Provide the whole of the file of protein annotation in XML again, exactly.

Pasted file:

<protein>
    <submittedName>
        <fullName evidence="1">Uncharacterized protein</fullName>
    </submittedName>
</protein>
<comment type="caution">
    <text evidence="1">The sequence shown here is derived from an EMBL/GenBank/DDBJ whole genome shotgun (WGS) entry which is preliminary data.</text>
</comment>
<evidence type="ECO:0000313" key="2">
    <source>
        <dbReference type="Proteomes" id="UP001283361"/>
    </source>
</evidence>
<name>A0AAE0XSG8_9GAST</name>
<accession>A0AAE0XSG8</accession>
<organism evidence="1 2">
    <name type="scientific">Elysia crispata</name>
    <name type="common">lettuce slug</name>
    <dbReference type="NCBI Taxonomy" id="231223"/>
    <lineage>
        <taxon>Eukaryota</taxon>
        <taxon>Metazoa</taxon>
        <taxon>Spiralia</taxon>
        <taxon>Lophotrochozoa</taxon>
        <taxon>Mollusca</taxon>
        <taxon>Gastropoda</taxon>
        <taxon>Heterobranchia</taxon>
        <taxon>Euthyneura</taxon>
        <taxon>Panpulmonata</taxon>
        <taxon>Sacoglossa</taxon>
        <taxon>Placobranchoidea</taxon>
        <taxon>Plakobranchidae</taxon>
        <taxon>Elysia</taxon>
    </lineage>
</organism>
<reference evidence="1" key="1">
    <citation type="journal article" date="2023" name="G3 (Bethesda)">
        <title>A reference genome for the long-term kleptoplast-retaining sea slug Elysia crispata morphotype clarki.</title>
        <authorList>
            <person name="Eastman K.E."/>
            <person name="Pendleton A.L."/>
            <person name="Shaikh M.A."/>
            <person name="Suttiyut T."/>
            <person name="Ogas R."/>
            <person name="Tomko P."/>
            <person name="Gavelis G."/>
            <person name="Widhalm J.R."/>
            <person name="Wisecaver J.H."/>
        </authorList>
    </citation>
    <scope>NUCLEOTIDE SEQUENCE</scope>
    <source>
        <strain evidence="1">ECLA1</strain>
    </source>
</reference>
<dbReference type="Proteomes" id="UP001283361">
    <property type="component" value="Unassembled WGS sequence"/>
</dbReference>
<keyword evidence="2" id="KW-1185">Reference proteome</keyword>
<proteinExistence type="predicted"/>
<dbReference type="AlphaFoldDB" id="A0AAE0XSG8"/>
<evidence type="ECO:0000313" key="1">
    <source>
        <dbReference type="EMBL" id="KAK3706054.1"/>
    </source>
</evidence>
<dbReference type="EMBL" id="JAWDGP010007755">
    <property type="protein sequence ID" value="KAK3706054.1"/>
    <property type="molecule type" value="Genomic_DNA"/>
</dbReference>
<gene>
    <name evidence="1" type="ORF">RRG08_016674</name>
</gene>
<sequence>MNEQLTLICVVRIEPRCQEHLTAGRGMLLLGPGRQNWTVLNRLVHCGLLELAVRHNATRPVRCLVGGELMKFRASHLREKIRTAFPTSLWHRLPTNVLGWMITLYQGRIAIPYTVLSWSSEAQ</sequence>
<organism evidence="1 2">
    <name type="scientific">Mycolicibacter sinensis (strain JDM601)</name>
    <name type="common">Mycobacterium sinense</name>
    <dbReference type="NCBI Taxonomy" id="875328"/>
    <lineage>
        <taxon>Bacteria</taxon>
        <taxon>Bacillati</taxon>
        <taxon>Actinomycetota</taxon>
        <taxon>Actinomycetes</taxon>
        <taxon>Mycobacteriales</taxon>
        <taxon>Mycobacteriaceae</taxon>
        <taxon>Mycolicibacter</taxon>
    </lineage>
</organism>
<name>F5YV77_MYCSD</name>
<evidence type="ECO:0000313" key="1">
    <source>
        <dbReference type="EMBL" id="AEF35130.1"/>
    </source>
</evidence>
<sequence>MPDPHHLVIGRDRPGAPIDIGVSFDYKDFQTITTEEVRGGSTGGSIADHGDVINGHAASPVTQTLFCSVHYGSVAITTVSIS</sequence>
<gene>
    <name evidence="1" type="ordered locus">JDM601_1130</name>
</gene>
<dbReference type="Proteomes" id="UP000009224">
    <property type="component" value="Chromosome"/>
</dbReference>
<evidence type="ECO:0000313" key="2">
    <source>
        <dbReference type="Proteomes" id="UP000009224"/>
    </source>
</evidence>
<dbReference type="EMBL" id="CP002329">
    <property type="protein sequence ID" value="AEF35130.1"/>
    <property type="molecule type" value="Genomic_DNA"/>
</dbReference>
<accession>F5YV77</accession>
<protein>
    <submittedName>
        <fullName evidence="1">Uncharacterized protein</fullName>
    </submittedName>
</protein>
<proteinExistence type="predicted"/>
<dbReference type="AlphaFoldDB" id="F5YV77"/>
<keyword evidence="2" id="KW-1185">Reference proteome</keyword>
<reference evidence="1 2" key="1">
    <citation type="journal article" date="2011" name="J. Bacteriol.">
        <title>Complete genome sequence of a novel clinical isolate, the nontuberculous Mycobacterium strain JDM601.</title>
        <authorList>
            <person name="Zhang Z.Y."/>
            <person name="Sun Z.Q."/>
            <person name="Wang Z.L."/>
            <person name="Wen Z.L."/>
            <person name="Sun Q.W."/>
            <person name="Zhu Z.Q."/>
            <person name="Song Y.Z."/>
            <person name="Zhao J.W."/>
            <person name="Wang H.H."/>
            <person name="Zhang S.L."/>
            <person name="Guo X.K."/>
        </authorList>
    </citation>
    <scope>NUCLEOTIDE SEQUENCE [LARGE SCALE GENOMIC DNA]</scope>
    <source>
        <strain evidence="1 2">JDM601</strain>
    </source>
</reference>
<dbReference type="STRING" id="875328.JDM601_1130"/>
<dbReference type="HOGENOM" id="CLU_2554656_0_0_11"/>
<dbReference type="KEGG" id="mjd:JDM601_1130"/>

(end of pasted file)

<protein>
    <submittedName>
        <fullName evidence="1">Uncharacterized protein</fullName>
    </submittedName>
</protein>
<comment type="caution">
    <text evidence="1">The sequence shown here is derived from an EMBL/GenBank/DDBJ whole genome shotgun (WGS) entry which is preliminary data.</text>
</comment>
<evidence type="ECO:0000313" key="2">
    <source>
        <dbReference type="Proteomes" id="UP001283361"/>
    </source>
</evidence>
<name>A0AAE0XSG8_9GAST</name>
<accession>A0AAE0XSG8</accession>
<organism evidence="1 2">
    <name type="scientific">Elysia crispata</name>
    <name type="common">lettuce slug</name>
    <dbReference type="NCBI Taxonomy" id="231223"/>
    <lineage>
        <taxon>Eukaryota</taxon>
        <taxon>Metazoa</taxon>
        <taxon>Spiralia</taxon>
        <taxon>Lophotrochozoa</taxon>
        <taxon>Mollusca</taxon>
        <taxon>Gastropoda</taxon>
        <taxon>Heterobranchia</taxon>
        <taxon>Euthyneura</taxon>
        <taxon>Panpulmonata</taxon>
        <taxon>Sacoglossa</taxon>
        <taxon>Placobranchoidea</taxon>
        <taxon>Plakobranchidae</taxon>
        <taxon>Elysia</taxon>
    </lineage>
</organism>
<reference evidence="1" key="1">
    <citation type="journal article" date="2023" name="G3 (Bethesda)">
        <title>A reference genome for the long-term kleptoplast-retaining sea slug Elysia crispata morphotype clarki.</title>
        <authorList>
            <person name="Eastman K.E."/>
            <person name="Pendleton A.L."/>
            <person name="Shaikh M.A."/>
            <person name="Suttiyut T."/>
            <person name="Ogas R."/>
            <person name="Tomko P."/>
            <person name="Gavelis G."/>
            <person name="Widhalm J.R."/>
            <person name="Wisecaver J.H."/>
        </authorList>
    </citation>
    <scope>NUCLEOTIDE SEQUENCE</scope>
    <source>
        <strain evidence="1">ECLA1</strain>
    </source>
</reference>
<dbReference type="Proteomes" id="UP001283361">
    <property type="component" value="Unassembled WGS sequence"/>
</dbReference>
<keyword evidence="2" id="KW-1185">Reference proteome</keyword>
<proteinExistence type="predicted"/>
<dbReference type="AlphaFoldDB" id="A0AAE0XSG8"/>
<evidence type="ECO:0000313" key="1">
    <source>
        <dbReference type="EMBL" id="KAK3706054.1"/>
    </source>
</evidence>
<dbReference type="EMBL" id="JAWDGP010007755">
    <property type="protein sequence ID" value="KAK3706054.1"/>
    <property type="molecule type" value="Genomic_DNA"/>
</dbReference>
<gene>
    <name evidence="1" type="ORF">RRG08_016674</name>
</gene>
<sequence>MNEQLTLICVVRIEPRCQEHLTAGRGMLLLGPGRQNWTVLNRLVHCGLLELAVRHNATRPVRCLVGGELMKFRASHLREKIRTAFPTSLWHRLPTNVLGWMITLYQGRIAIPYTVLSWSSEAQ</sequence>
<organism evidence="1 2">
    <name type="scientific">Mycolicibacter sinensis (strain JDM601)</name>
    <name type="common">Mycobacterium sinense</name>
    <dbReference type="NCBI Taxonomy" id="875328"/>
    <lineage>
        <taxon>Bacteria</taxon>
        <taxon>Bacillati</taxon>
        <taxon>Actinomycetota</taxon>
        <taxon>Actinomycetes</taxon>
        <taxon>Mycobacteriales</taxon>
        <taxon>Mycobacteriaceae</taxon>
        <taxon>Mycolicibacter</taxon>
    </lineage>
</organism>
<name>F5YV77_MYCSD</name>
<evidence type="ECO:0000313" key="1">
    <source>
        <dbReference type="EMBL" id="AEF35130.1"/>
    </source>
</evidence>
<sequence>MPDPHHLVIGRDRPGAPIDIGVSFDYKDFQTITTEEVRGGSTGGSIADHGDVINGHAASPVTQTLFCSVHYGSVAITTVSIS</sequence>
<gene>
    <name evidence="1" type="ordered locus">JDM601_1130</name>
</gene>
<dbReference type="Proteomes" id="UP000009224">
    <property type="component" value="Chromosome"/>
</dbReference>
<evidence type="ECO:0000313" key="2">
    <source>
        <dbReference type="Proteomes" id="UP000009224"/>
    </source>
</evidence>
<dbReference type="EMBL" id="CP002329">
    <property type="protein sequence ID" value="AEF35130.1"/>
    <property type="molecule type" value="Genomic_DNA"/>
</dbReference>
<accession>F5YV77</accession>
<protein>
    <submittedName>
        <fullName evidence="1">Uncharacterized protein</fullName>
    </submittedName>
</protein>
<proteinExistence type="predicted"/>
<dbReference type="AlphaFoldDB" id="F5YV77"/>
<keyword evidence="2" id="KW-1185">Reference proteome</keyword>
<reference evidence="1 2" key="1">
    <citation type="journal article" date="2011" name="J. Bacteriol.">
        <title>Complete genome sequence of a novel clinical isolate, the nontuberculous Mycobacterium strain JDM601.</title>
        <authorList>
            <person name="Zhang Z.Y."/>
            <person name="Sun Z.Q."/>
            <person name="Wang Z.L."/>
            <person name="Wen Z.L."/>
            <person name="Sun Q.W."/>
            <person name="Zhu Z.Q."/>
            <person name="Song Y.Z."/>
            <person name="Zhao J.W."/>
            <person name="Wang H.H."/>
            <person name="Zhang S.L."/>
            <person name="Guo X.K."/>
        </authorList>
    </citation>
    <scope>NUCLEOTIDE SEQUENCE [LARGE SCALE GENOMIC DNA]</scope>
    <source>
        <strain evidence="1 2">JDM601</strain>
    </source>
</reference>
<dbReference type="STRING" id="875328.JDM601_1130"/>
<dbReference type="HOGENOM" id="CLU_2554656_0_0_11"/>
<dbReference type="KEGG" id="mjd:JDM601_1130"/>